I tested the TRAMs of my spare MaxImpact boardset this evening (one at a time in the HighImpact). One of them worked, one failed. So I have another TRAM to inspect and two good ones to rebuild one MaxImpact. I'll report back with my findings. Oh, and the TRAM memory chips are definitely SGI specific.

I'll have to order some of those split pins to attach the TRAMs to the Impact boards, and ask one of our HW designers about a good replacement for that thermal tape. The original is a metalized tape (unlike what you find in e.g. an Octane CPU), and these things run *hot*. A replacement tape with a too little W/sqm rating would end up acting as an insulator, cooking the chips underneath. I'm not sure that e.g. arctic silver is a good idea, that kind of stuff turns liquid at high temps plus the chips may not be even enough for proper contact on all three of them.

This is not the first time I see oddball chips in SGI hardware. Recently my Octane EVO board committed harakiri. At first I thought the 'piggy' board (really, it's labeled that!) was to blame. There's a QFP FPGA on it (a Spartan, I think). Missing legs, and the thing wasn't flush on the PCB, it looked like the EVO had been wedged under something else and the chip had been 'crushed' on one side. Except that cannot really happen inside an Octane, plus not a single pin had lifted. I browsed eBay for a replacement, and found one -- which had *exactly* the same 'damage'. The seller had apparently noticed it too and taken a picture of it. In the end I found a spare EVO in my collection of spares (had forgotten I had it) which did *not* have this. Oh, and the piece that blew up was the XIO bridge chip. After I took the heat sink off, the smell off magic smoke was undeniable.
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Re: Indigo2 IMPACT TRAM repair

Unread postby guardian452 » Wed Aug 27, 2014 6:48 pm

If you DO replace the conductive pad/tape with e.g. arctic silver or similar, you may have to grind down the mounting bosses of the heatsink (if it's anything like an Octane tRAM) so the thickness of the pad is accounted for.

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Re: Indigo2 IMPACT TRAM repair

Unread postby jan-jaap » Thu Aug 28, 2014 5:47 am

guardian452 wrote:If you DO replace the conductive pad/tape with e.g. arctic silver or similar, you may have to grind down the mounting bosses of the heatsink (if it's anything like an Octane tRAM) so the thickness of the pad is accounted for.

Most thermal tape I know is rubbery, and 1 - 2mm thick. This stuff is thin and metalized. And there are no bosses on the heat sink but silicone 'feet' on the PCB, the stuff you might expect under an appliance. I think I would get away with thermal grease, but I'll still look for thermal tape.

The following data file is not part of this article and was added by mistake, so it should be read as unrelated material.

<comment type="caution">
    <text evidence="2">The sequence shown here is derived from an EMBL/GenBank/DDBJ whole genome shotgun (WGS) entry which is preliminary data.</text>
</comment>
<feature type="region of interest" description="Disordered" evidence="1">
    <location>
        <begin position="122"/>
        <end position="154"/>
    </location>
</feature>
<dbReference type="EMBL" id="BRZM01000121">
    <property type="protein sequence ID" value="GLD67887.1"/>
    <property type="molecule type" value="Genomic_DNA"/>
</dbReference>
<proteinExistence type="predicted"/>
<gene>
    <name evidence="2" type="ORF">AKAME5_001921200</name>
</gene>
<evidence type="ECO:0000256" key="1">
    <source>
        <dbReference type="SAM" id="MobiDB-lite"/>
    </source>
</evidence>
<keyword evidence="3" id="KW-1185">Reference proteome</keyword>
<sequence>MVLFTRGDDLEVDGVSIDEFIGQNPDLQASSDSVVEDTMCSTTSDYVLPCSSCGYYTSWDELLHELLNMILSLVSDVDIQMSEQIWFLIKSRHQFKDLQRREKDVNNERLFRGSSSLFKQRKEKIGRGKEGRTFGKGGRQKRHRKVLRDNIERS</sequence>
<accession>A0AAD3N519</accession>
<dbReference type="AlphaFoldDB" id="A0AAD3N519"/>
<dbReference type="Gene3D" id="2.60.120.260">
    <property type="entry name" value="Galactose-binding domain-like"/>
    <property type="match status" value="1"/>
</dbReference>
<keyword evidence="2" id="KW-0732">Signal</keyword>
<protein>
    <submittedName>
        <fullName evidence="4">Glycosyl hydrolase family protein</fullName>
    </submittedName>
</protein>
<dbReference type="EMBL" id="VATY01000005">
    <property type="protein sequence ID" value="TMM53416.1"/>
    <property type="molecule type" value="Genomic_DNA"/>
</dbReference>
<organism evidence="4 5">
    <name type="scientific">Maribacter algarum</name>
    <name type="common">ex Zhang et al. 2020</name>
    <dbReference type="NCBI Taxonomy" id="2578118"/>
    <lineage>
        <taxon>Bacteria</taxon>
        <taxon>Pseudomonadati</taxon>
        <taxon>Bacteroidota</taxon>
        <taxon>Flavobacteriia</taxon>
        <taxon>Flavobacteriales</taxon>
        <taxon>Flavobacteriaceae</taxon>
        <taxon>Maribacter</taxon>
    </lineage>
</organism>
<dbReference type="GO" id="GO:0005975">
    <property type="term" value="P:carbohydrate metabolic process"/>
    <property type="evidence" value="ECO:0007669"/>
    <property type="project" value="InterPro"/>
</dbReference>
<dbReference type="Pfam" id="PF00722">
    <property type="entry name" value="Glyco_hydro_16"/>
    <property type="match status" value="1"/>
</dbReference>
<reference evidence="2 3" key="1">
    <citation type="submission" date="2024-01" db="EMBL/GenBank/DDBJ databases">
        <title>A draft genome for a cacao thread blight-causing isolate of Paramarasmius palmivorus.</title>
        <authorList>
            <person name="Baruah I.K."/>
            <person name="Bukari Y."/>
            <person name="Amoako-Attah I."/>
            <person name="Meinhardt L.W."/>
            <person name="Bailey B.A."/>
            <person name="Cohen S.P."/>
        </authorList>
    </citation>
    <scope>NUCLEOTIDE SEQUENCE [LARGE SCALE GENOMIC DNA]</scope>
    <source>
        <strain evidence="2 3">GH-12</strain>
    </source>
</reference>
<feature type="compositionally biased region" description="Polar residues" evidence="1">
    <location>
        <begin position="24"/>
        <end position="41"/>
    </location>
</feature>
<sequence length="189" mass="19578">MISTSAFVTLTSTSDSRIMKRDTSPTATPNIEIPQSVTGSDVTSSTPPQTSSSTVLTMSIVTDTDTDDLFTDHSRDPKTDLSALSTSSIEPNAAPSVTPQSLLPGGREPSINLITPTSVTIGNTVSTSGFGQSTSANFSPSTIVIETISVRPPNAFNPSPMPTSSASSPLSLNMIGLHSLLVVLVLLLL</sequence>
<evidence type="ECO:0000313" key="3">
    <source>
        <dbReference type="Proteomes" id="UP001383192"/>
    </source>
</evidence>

I also think I know what's causing the problems here: it's the tape used to attach the heat sink. On one of the long sides there's the connector so the kapton tape is on the short sides of the TRAM. Kapton tape doesn't stretch. As a result (?) the TRAM PCB is visibly warped when you look down the long side. If you look carefully at the legs of the TRAM chips you'll see that they look mostly normal at the middle chip, but at the outer chips they look a little 'crushed'. Once you take the heat sink of (and remove the down force on the chips), the legs lift.

For both faulty TRAM modules I've inspected so far pins have lifted in the lower right corner (red mark).

TRAM2.jpg
Sorry for the crappy photo :(


The story was always that TRAMs get so hot they desolder themselves. I think it's simply mechanical stress due to poor engineering. Which also explains why it's always the TRAM option cards that fail, but never (?) the first 1MB TRAM on the graphics board itself.

There's also thermal glue. This would remove the need for the kapton tape. Thing is, that stuff is permanent so the next fault would be fatal. Not sure I'd be willing to risk that.
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Re: Indigo2 IMPACT TRAM repair

Unread postby Kumba » Fri Aug 29, 2014 7:14 pm

jan-jaap wrote:...This is not the first time I see oddball chips in SGI hardware.

Funny that you mention oddball chips. This one that I pulled out of a dead O2 has always made me chuckle. I think it's the Graphics Backend chip, but I've never been able to confirm it.
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Re: Indigo2 IMPACT TRAM repair

Unread postby jan-jaap » Mon Sep 01, 2014 12:43 am

Last weekend the heatsink dropped off the base 1MB TRAM of my High IMPACT board set which I had been using to test TRAM option cards. So now I know where it hides :) For the record, it's the small heatsink close to the GIO64 connector on the top board.